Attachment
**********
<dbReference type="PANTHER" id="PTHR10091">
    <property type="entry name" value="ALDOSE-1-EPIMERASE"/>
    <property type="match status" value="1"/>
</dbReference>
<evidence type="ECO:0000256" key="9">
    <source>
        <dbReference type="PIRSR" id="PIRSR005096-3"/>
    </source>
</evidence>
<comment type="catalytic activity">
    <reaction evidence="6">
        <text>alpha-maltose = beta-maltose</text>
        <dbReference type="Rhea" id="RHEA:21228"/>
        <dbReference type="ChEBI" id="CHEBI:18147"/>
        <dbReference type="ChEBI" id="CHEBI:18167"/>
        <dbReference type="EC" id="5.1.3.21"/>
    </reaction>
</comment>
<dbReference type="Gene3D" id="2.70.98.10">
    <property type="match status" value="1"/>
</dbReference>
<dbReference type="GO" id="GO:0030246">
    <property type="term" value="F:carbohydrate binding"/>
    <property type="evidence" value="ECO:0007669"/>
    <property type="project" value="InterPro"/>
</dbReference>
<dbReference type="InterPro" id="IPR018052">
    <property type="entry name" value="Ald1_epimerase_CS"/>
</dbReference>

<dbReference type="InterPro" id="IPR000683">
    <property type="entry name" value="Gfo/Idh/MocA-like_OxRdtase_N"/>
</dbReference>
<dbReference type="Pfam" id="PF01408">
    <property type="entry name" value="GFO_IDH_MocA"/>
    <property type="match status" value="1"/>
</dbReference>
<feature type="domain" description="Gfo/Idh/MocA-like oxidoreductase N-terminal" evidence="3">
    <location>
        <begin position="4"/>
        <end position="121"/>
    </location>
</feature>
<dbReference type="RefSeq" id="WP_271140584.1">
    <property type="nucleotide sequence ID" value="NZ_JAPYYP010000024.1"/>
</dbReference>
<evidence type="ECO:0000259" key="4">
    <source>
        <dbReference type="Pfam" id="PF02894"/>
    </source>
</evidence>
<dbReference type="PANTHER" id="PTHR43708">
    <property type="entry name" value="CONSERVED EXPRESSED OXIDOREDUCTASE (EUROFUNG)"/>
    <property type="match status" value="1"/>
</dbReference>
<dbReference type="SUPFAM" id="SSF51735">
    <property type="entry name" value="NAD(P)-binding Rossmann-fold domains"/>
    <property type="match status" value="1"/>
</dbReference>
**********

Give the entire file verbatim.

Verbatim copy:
<dbReference type="PANTHER" id="PTHR10091">
    <property type="entry name" value="ALDOSE-1-EPIMERASE"/>
    <property type="match status" value="1"/>
</dbReference>
<evidence type="ECO:0000256" key="9">
    <source>
        <dbReference type="PIRSR" id="PIRSR005096-3"/>
    </source>
</evidence>
<comment type="catalytic activity">
    <reaction evidence="6">
        <text>alpha-maltose = beta-maltose</text>
        <dbReference type="Rhea" id="RHEA:21228"/>
        <dbReference type="ChEBI" id="CHEBI:18147"/>
        <dbReference type="ChEBI" id="CHEBI:18167"/>
        <dbReference type="EC" id="5.1.3.21"/>
    </reaction>
</comment>
<dbReference type="Gene3D" id="2.70.98.10">
    <property type="match status" value="1"/>
</dbReference>
<dbReference type="GO" id="GO:0030246">
    <property type="term" value="F:carbohydrate binding"/>
    <property type="evidence" value="ECO:0007669"/>
    <property type="project" value="InterPro"/>
</dbReference>
<dbReference type="InterPro" id="IPR018052">
    <property type="entry name" value="Ald1_epimerase_CS"/>
</dbReference>

<dbReference type="InterPro" id="IPR000683">
    <property type="entry name" value="Gfo/Idh/MocA-like_OxRdtase_N"/>
</dbReference>
<dbReference type="Pfam" id="PF01408">
    <property type="entry name" value="GFO_IDH_MocA"/>
    <property type="match status" value="1"/>
</dbReference>
<feature type="domain" description="Gfo/Idh/MocA-like oxidoreductase N-terminal" evidence="3">
    <location>
        <begin position="4"/>
        <end position="121"/>
    </location>
</feature>
<dbReference type="RefSeq" id="WP_271140584.1">
    <property type="nucleotide sequence ID" value="NZ_JAPYYP010000024.1"/>
</dbReference>
<evidence type="ECO:0000259" key="4">
    <source>
        <dbReference type="Pfam" id="PF02894"/>
    </source>
</evidence>
<dbReference type="PANTHER" id="PTHR43708">
    <property type="entry name" value="CONSERVED EXPRESSED OXIDOREDUCTASE (EUROFUNG)"/>
    <property type="match status" value="1"/>
</dbReference>
<dbReference type="SUPFAM" id="SSF51735">
    <property type="entry name" value="NAD(P)-binding Rossmann-fold domains"/>
    <property type="match status" value="1"/>
</dbReference>